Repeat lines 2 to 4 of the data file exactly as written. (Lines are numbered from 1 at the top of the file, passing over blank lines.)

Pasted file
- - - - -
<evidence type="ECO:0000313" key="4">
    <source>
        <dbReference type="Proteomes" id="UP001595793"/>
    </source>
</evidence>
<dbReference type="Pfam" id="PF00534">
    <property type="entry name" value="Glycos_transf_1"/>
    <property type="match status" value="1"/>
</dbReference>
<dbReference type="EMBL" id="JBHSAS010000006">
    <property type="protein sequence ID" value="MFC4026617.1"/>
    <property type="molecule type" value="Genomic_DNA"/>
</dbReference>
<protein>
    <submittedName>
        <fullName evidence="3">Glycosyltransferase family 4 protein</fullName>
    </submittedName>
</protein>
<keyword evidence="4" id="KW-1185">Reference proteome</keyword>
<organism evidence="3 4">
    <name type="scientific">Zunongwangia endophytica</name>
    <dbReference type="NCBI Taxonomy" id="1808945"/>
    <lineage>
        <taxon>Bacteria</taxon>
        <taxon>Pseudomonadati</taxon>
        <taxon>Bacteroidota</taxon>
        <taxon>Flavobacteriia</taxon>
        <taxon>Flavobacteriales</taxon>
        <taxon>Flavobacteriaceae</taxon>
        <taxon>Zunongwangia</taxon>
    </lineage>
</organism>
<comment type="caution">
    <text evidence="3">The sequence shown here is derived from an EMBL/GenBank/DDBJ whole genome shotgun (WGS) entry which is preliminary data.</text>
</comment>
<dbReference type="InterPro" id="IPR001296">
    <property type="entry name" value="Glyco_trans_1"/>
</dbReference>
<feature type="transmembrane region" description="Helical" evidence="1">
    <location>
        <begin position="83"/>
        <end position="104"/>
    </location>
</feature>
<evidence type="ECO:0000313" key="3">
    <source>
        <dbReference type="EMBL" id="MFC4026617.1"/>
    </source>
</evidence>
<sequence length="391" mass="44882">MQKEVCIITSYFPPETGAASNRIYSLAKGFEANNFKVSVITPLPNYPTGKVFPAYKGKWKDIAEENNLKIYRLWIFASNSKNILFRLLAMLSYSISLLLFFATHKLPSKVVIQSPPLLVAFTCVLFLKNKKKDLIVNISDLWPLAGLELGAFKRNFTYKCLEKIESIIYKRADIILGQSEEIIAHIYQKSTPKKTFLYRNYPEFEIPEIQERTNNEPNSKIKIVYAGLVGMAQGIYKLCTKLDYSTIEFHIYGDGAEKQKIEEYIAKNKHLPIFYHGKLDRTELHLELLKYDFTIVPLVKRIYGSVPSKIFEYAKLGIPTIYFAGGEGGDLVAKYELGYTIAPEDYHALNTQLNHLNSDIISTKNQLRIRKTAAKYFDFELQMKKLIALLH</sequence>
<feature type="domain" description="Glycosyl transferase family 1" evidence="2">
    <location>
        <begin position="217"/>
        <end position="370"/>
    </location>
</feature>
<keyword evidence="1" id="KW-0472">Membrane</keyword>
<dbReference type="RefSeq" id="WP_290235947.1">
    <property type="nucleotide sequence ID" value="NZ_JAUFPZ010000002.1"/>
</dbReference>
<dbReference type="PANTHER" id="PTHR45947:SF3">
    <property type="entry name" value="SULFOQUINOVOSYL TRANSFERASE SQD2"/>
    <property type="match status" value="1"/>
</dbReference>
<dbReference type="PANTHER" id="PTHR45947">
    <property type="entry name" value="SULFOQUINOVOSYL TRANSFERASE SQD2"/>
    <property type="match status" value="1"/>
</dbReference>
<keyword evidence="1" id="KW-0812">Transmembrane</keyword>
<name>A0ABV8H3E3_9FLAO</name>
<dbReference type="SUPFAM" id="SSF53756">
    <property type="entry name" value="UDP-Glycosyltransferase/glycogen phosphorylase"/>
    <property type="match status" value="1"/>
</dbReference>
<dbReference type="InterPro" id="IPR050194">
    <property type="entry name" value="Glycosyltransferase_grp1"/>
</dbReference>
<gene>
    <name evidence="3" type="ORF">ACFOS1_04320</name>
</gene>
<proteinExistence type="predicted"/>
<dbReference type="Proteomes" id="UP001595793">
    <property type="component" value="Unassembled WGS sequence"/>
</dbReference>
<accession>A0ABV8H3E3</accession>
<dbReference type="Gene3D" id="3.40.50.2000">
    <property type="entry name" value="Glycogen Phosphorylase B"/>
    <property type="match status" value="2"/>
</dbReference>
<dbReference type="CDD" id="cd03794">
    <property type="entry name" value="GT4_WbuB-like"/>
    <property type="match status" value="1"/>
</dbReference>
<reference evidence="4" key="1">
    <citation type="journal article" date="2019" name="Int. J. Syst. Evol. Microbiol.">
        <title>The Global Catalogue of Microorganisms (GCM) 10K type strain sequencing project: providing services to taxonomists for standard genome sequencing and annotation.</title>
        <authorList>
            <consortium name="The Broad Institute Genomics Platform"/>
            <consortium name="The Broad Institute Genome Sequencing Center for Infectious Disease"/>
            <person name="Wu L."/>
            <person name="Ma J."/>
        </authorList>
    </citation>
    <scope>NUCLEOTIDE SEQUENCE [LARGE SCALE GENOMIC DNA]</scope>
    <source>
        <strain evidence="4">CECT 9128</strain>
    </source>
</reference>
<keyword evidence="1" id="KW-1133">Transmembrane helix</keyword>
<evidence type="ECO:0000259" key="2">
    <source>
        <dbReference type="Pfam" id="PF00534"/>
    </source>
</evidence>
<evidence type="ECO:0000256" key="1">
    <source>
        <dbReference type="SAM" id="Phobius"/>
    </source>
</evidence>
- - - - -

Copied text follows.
    <source>
        <dbReference type="Proteomes" id="UP001595793"/>
    </source>